COPENHAGEN - Chicago was eliminated in the first ballot of voting for the 2016 Olympics on Friday, a stunning defeat for the city that was expected to be one of the two finalists. Not even the presence of President Barack Obama and first lady Michelle Obama — nor a long list of celebrities — was enough to help the United States’ third-largest city.
If Obama were wise, what could he learn from this experience?
A few starters:
Pick your battles. Focus on priorities. Don't overcommit your political capital except in matters of principle.
If you're going to use a canon on a mosquito, you'd better be sure you are going to get the mosquito.
Not everybody loves you. And adulation is not a purpose in itself.
You are the President of the United States, not the President of Chicago, the President of the Democratic Party or the President of the Radical Left. Put your energy as president into helping your entire nation, not just yourself, your voter base and your political allies.
It should cost about $200. Here's a picture of my new stadium:
This is not a model of the stadium, it's the actual stadium itself. It measures about 2 feet by 2 feet. My sports teams will be ants. Using a tiny brush, I will paint numbers on their backs. In football games, the ball will be a piece of sugar. The ants will play using what are euphemistically called "Australian rules" (no rules).
I will mount webcams on microscopes to record the action, and sell the TV feed for a fortune. Each team will have 2,000 ants. Cheerleader ants will be especially selected for their beauty. The spectators will be dust mites.
BEIJING, Aug. 13 -- Chinese Olympic organizers acknowledged Tuesday they were struggling to handle an unforeseen and baffling problem inside Summer Games venues and at the showpiece Olympic Park.
Not enough people.
Two weeks after announcing they had sold every one of the record 6.8 million tickets offered for the Games, Olympics officials expressed dismay at the large numbers of empty seats at nearly every event and the lack of pedestrian traffic throughout the park, the 2,800-acre centerpiece of the competition.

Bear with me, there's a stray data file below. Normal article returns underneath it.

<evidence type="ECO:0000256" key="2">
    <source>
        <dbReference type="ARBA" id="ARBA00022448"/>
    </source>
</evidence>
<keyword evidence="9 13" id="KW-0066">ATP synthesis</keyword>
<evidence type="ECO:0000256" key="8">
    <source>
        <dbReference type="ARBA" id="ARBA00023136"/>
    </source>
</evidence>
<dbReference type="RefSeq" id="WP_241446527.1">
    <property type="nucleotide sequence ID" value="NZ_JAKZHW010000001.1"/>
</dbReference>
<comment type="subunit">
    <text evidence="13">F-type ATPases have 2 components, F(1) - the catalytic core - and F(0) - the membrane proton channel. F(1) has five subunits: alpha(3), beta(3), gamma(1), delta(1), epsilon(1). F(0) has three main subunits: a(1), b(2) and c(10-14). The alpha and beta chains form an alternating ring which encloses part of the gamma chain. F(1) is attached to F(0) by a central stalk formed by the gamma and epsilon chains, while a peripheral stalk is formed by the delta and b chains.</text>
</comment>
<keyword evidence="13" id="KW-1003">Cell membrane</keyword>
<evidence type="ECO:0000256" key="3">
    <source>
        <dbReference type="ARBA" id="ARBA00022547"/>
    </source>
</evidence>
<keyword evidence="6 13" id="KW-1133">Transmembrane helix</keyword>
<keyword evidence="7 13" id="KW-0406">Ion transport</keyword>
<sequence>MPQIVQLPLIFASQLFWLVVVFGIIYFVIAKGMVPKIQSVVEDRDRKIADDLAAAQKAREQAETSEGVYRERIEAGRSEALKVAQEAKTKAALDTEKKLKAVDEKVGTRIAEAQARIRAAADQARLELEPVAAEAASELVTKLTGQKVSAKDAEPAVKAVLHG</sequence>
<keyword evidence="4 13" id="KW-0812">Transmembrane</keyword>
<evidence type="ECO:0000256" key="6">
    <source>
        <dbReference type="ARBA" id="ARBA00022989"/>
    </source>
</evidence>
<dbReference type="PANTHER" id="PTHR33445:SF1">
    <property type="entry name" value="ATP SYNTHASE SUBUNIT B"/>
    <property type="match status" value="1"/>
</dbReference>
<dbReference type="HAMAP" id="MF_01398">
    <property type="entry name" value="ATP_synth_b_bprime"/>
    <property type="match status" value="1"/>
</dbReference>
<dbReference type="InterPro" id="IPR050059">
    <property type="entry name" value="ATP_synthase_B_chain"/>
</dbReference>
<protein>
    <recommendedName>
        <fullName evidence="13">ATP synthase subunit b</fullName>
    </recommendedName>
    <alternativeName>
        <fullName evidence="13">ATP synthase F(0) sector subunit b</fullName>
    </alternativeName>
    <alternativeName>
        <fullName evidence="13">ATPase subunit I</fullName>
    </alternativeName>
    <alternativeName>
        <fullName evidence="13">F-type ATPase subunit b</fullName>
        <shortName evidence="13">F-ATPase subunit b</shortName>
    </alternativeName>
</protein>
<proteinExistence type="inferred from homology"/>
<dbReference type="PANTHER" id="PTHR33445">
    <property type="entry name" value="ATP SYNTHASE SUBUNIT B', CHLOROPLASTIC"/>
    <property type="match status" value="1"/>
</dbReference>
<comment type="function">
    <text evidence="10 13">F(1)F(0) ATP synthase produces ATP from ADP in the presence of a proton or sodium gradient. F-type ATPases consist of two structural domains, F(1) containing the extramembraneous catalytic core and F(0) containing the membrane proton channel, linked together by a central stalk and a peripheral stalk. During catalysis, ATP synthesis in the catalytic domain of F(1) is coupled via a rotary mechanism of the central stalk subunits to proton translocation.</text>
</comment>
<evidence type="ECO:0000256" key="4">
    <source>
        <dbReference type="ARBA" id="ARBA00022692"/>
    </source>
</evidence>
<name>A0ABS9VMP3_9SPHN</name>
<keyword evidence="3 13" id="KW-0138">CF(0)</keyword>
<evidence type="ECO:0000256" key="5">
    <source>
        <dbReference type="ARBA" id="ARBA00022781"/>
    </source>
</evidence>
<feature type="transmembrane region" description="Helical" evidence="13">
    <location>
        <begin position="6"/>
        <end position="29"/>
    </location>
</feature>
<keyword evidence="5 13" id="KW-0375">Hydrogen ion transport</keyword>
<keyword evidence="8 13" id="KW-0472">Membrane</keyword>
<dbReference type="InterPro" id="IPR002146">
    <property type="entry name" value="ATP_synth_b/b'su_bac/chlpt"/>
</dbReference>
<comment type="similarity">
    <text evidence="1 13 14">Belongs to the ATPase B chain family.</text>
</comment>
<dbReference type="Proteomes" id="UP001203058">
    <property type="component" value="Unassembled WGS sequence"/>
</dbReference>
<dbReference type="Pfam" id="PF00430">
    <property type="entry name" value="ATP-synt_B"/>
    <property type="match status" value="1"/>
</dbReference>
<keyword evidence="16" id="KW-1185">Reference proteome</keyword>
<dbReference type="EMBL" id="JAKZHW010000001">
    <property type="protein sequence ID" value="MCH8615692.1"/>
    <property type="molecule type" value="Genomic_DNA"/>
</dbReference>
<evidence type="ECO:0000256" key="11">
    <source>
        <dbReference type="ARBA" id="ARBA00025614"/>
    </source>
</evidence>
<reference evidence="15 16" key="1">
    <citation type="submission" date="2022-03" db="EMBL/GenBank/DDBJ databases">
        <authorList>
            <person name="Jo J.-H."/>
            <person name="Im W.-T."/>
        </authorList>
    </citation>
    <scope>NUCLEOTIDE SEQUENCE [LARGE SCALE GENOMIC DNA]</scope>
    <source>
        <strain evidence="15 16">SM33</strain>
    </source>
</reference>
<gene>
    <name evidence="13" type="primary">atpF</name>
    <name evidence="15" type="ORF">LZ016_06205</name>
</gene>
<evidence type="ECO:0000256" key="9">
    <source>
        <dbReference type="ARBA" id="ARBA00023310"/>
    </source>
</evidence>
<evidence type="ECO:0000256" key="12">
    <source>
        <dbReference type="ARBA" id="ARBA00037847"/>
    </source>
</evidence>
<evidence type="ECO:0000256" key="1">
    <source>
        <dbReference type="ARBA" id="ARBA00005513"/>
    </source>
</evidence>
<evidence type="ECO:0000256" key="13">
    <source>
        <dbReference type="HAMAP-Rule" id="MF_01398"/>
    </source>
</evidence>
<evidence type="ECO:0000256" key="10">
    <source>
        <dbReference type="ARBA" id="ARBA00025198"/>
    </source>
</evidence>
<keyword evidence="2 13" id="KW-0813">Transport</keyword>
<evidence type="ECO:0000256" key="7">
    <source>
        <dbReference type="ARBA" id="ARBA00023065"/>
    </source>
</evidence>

U.S. swimmer Michael Phelps won his third gold medal Tuesday in an arena with at least 500 no-shows, and there was a smattering of empty seats Wednesday morning as he captured his fourth gold in the 200 butterfly. The U.S. softball team played in a stadium only about 30 percent full on Tuesday, while the day before, 10 of 18 venues did not reach 80 percent capacity, officials said. Meantime, crowds of tourists and fans have been thin in the extravagantly landscaped Olympic Park, which holds 10 venues including National Stadium.
To remedy the problem, officials are busing in teams of state-trained "cheer squads" identifiable by their bright yellow T-shirts to help fill the empty seats and improve the atmosphere. They are also encouraging residents to apply for access to the heavily secured park.
. . . . Officials and observers offered several explanations for the empty seats. Some speculated that tickets reserved for sponsors and VIPs might be going unused in preliminary or qualifying rounds as officials with a claim to them wait for the finals. Chinese organizers provided large state-run enterprises with blocks of tickets, particularly to non-marquee events, to distribute to workers. Many of those employees may simply be deciding it is not worth the hassle to use them.
Critics of planned economies argue that planners cannot detect consumer preferences, shortages, and surpluses with sufficient accuracy and therefore cannot efficiently co-ordinate production (in a market economy, a free price system is intended to serve this purpose). For example, during certain periods in the history of the Soviet Union, shortages were so common that one could wait hours in a queue to buy basic consumer products such as shoes or bread. These shortages were due in part to the central planners deciding, for example, that making tractors was more important than making shoes at that time, or because the commands were not given to supply the shoe factory with the right amount of leather, or because the central planners had not given the shoe factories the incentive to produce the required quantity of shoes of the required quality. This difficulty was first noted by economist Ludwig von Mises, who called it the "economic calculation problem". Economist János Kornai developed this into a shortage economy theory (advocates could claim that shortages were not primarily caused by lack of supply).